New occupations for the new era

By CUI JIA | China Daily | Updated: 2023-05-01 07:28
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Chen Cong, a part-time "pet sitter", walks a golden retriever for a customer in Chengdu, Sichuan province, in March last year. [PHOTO/CHINA NEWS SERVICE]

Changing interests and needs have given rise to alternative professions

Cao Jiangnan, a graphic designer in Shanghai, started doing a part-time job — cooking for people at their homes — last November. "Many young people are tired of ordering takeouts, and just want to have a hearty home-made meal once in a while. This demand is surging, so the new occupation has become increasingly popular," the 26-year-old Cao said.

People's new interests and needs, in the new era, have led to the emergence of new occupations in niche areas of consumption in China. For example, room escape games popular with youngsters have incubated new professions, such as room escape game scriptwriting. The profession of hospital helpers, whose services include helping people to get an appointment with a doctor or fetching lab test results, has also emerged in recent times.

Most of the new occupations are favored by young people because they are more flexible, suit their interests, and provide a platform for them to pursue their dreams and adhere to their personal values.

Cao first came to know, through social media, about cooks/chefs making food for people at their homes last year. As someone who enjoys cooking, he believes it's a good opportunity to earn some extra money and meet new people during his free time, so he posted the first advertisement on providing in-home chef service on social media on Nov 1.

He provides the service only on weekends and public holidays. Also, his clients need to provide the ingredients needed for preparing the dishes of their choice. He charges 88 yuan ($12.76) for cooking up to four dishes and 168 yuan for preparing about 10 dishes. For dish-washing, people need to pay 20 yuan extra.

"I was surprised by the number of people who contacted me after the advertisement was posted. And they didn't mind that I am not a professional chef. In fact, they prefer an amateur because they just want to have earthy home-made food," Cao said.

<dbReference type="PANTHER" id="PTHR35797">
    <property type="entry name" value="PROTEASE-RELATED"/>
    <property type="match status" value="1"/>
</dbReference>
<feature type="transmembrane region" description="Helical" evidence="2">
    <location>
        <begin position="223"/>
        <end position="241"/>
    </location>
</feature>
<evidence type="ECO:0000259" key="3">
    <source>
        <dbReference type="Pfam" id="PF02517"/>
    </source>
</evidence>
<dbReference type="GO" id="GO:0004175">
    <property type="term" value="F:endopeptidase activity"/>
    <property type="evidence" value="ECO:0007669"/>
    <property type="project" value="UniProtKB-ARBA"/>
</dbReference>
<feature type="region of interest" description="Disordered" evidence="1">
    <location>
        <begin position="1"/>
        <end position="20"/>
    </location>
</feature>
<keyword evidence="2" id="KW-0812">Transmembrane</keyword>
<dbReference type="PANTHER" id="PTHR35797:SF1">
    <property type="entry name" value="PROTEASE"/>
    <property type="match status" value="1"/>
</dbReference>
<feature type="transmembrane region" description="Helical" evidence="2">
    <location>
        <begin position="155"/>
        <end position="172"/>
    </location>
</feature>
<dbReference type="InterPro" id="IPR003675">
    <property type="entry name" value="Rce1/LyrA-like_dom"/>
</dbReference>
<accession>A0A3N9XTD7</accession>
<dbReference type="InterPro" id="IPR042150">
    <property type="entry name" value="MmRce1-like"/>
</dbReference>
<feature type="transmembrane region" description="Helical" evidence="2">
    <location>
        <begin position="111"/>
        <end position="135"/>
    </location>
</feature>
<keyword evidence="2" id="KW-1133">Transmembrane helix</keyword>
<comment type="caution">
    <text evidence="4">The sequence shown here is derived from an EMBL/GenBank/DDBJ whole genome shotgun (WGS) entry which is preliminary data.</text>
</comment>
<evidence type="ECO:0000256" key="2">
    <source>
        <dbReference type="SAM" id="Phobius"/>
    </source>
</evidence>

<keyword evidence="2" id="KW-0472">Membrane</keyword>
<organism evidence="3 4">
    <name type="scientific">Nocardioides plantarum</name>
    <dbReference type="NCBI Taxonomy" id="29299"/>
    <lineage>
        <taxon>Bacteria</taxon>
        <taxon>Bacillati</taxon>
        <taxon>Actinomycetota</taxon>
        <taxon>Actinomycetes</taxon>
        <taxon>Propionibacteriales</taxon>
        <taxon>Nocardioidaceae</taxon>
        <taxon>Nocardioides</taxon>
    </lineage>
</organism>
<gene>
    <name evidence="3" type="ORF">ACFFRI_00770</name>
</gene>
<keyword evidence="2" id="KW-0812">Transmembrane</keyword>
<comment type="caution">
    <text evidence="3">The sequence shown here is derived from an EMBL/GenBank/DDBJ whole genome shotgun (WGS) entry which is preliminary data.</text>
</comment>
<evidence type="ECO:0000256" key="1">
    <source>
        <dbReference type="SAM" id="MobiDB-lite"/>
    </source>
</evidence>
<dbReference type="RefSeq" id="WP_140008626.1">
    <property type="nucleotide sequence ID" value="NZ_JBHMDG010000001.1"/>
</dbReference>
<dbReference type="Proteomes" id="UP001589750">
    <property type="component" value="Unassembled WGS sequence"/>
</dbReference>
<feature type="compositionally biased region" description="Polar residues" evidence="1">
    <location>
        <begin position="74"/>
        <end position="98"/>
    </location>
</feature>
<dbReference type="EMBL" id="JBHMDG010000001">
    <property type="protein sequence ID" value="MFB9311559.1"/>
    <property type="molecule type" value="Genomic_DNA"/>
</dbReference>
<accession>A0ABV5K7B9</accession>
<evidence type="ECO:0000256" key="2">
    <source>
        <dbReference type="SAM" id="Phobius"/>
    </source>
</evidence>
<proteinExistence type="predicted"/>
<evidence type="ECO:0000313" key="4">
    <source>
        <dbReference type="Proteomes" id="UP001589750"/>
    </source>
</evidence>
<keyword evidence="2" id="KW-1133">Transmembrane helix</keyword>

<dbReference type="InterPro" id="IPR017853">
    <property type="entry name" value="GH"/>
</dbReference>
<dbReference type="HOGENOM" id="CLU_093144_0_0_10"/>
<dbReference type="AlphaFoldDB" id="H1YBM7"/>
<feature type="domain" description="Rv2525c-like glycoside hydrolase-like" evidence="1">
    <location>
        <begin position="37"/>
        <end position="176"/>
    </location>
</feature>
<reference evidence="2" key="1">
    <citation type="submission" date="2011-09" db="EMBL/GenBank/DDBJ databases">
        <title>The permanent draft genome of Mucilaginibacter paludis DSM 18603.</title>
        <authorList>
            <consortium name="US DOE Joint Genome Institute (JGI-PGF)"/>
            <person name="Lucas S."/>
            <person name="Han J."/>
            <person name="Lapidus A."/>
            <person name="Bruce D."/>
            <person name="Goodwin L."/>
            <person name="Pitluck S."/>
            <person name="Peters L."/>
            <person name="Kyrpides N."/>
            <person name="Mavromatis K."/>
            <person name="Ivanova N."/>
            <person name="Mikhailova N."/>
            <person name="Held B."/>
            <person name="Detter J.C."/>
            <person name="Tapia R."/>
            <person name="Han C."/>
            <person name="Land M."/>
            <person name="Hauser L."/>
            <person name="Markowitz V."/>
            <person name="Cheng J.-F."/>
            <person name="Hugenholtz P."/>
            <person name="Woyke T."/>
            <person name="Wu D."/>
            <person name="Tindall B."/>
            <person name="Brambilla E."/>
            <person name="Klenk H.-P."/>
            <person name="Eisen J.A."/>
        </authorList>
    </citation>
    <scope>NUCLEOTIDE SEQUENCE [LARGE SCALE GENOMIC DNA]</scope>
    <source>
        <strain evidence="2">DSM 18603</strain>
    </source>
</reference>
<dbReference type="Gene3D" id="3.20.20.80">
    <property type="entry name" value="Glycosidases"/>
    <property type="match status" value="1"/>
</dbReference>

Cao visited his first client's home on Nov 5 last year and made five dishes including braised pork in brown sauce, shrimp in garlic sauce and steamed fish for lunch.

"The family was really kind to me and I enjoyed cooking. They even invited me to join them for lunch. Actually, all my clients are polite and nice to me; they are glad that they can find someone to cook for them so conveniently," he said.

Part-time option

Cao then shared his experiences on social media. Besides making appointments, many have commented that they, too, are interested in taking up such a job, which is new to many.

Unlike traditional domestic service providers who are mainly middle-aged women, many who find such occupations appealing today are young people, Cao said. What's more, his clients are mainly young people, including young women living alone and young couples.

"Many of my clients live in Shanghai because they work there and are far away from home. They just want to have someone to cook for them; it gives them comfort and makes them feel as if they were at home with their loved ones," said Cao, who is from Jiangxi province.

"I've met many interesting people during the process, which means more to me than the extra income I make."

Security concerns are not an issue for him, he said, because he chooses to trust the strangers that he cooks for just like his clients find him trustworthy enough to invite him to their home.

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